Maybe not the transport then, but the stadiums. Well yes, the stadiums were all finished for kick off and resplendent throughout - bar Arena Corinthians, which had a temporary stand installed at one end. However, within a year of the event, the third most expensive stadium in the world, the $900 million Estadio Nacional in Brasilia, was being used as a car park. Corinthians finally finished their stadium, but still can’t get out from under the debt caused by having to rent their home from the state, and the Arena da Amazonia is living up to its name having been reclaimed by the world’s largest rainforest.

Of all the stadia used, 10 were new, such as the 42,000 seater Arena da Baixada. New home of Atletico Paranese, it had about 13,000 fans the day I went to watch them. With a retractable roof and all the mod-cons of a premium stadium, it cast an eerie atmosphere, even when the home team were on a run of 5 victories in a row and winning 3-0 on the day. Even taking into account that four out of the six venues being used for the Copa America 2019 were built for the World Cup, that is still 33% of the tournament being played in stadiums that were already standing pre-2014.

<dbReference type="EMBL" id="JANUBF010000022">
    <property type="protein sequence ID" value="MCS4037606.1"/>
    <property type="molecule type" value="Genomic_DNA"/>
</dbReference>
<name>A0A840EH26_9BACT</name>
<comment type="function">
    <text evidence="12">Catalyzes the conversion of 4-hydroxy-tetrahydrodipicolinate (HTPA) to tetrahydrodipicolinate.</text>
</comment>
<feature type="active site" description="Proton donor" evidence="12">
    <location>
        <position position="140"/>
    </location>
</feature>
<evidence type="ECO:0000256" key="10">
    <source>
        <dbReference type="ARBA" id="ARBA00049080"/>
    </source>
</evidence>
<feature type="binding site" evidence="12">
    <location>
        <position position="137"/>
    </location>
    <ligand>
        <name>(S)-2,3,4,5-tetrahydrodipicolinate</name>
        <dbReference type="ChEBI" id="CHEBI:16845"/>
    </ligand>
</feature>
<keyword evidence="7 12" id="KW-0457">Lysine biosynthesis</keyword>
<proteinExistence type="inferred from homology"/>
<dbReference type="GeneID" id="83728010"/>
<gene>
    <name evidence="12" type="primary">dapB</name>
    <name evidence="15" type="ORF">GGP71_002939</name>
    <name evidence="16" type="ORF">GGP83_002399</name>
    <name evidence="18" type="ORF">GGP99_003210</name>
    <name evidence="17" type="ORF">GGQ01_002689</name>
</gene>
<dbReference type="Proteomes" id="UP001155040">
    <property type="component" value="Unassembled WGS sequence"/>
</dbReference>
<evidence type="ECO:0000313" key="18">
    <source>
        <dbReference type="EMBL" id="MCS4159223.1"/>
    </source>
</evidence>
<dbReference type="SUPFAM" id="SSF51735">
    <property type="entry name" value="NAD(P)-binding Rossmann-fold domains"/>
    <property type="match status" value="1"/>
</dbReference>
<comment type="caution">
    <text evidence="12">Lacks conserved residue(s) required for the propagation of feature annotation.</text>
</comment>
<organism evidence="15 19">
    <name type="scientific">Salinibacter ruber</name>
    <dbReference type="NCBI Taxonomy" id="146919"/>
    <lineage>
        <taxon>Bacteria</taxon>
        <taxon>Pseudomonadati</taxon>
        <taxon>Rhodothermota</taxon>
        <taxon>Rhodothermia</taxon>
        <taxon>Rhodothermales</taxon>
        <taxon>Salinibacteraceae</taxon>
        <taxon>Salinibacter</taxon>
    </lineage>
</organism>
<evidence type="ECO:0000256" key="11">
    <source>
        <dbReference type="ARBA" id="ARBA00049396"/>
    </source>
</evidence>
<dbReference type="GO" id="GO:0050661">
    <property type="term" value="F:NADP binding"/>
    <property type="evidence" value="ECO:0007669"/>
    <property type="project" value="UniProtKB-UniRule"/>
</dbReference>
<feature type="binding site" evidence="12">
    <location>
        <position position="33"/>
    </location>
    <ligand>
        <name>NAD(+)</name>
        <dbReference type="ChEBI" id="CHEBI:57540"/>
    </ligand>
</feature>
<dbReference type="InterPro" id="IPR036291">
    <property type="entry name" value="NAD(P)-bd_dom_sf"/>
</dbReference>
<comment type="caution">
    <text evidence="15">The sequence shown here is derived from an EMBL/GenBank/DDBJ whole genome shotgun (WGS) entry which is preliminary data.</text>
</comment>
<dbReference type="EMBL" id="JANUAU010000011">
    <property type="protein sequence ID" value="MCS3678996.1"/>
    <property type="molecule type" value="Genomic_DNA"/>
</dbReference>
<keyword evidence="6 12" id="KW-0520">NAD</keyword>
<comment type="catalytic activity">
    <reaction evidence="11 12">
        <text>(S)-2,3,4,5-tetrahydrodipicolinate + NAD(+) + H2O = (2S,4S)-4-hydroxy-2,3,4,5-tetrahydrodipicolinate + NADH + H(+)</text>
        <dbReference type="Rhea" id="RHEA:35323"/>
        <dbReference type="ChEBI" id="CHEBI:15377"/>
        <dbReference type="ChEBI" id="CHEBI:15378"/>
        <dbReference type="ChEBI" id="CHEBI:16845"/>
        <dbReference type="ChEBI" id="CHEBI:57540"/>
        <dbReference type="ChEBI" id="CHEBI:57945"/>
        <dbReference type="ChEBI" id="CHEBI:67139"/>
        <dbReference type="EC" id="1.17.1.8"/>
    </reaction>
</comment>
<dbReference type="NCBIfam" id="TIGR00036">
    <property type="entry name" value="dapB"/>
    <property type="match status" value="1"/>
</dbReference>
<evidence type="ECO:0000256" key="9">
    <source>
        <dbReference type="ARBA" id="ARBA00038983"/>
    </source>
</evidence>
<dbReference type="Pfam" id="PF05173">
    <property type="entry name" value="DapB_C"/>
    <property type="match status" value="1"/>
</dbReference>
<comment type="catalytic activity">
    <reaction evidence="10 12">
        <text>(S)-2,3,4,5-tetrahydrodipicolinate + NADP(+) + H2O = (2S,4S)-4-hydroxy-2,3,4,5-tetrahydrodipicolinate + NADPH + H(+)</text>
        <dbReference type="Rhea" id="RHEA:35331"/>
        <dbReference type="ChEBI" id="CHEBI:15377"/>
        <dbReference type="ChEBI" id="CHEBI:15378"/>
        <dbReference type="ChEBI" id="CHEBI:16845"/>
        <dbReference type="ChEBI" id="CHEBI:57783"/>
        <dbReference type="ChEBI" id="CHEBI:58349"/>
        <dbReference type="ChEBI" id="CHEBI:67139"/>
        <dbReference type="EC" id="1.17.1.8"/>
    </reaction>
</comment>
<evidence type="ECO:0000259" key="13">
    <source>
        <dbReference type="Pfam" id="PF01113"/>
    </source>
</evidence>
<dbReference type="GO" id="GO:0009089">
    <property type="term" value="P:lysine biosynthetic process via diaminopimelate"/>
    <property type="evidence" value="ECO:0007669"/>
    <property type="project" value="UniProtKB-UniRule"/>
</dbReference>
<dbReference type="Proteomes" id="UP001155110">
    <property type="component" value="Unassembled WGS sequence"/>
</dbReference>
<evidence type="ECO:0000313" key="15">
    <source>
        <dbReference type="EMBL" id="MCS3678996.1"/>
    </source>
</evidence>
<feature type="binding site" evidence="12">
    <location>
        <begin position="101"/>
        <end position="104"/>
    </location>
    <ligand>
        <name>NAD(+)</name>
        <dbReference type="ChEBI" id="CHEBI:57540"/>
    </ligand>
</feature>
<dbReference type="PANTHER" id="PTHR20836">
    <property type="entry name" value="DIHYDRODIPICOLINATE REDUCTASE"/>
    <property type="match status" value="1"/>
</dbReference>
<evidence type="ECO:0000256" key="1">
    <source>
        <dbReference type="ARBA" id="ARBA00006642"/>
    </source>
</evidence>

Despite all this, six months away from the tournament, here at Futebol Brazil we’re giddily waiting for the tournament to begin.If things go their way, Brazil will have the chance of redemption in Belo Horizonte-in a semi-final no less. Messi will have one last crack at a Copa, having lost the last two finals, and Neymar should be fully rested from his annual get-injured-or-suspended-so-I-can-go-to-my-sister’s-birthday-party. Even good old Qatar have shown themselves a more serious on-field proposition, beating Japan 3-1 in the final of the Asian equivalent of the Copa last month. All in all,  the tournament will, no doubt, be seen as a success, but let’s not pretend it didn’t come at a big cost.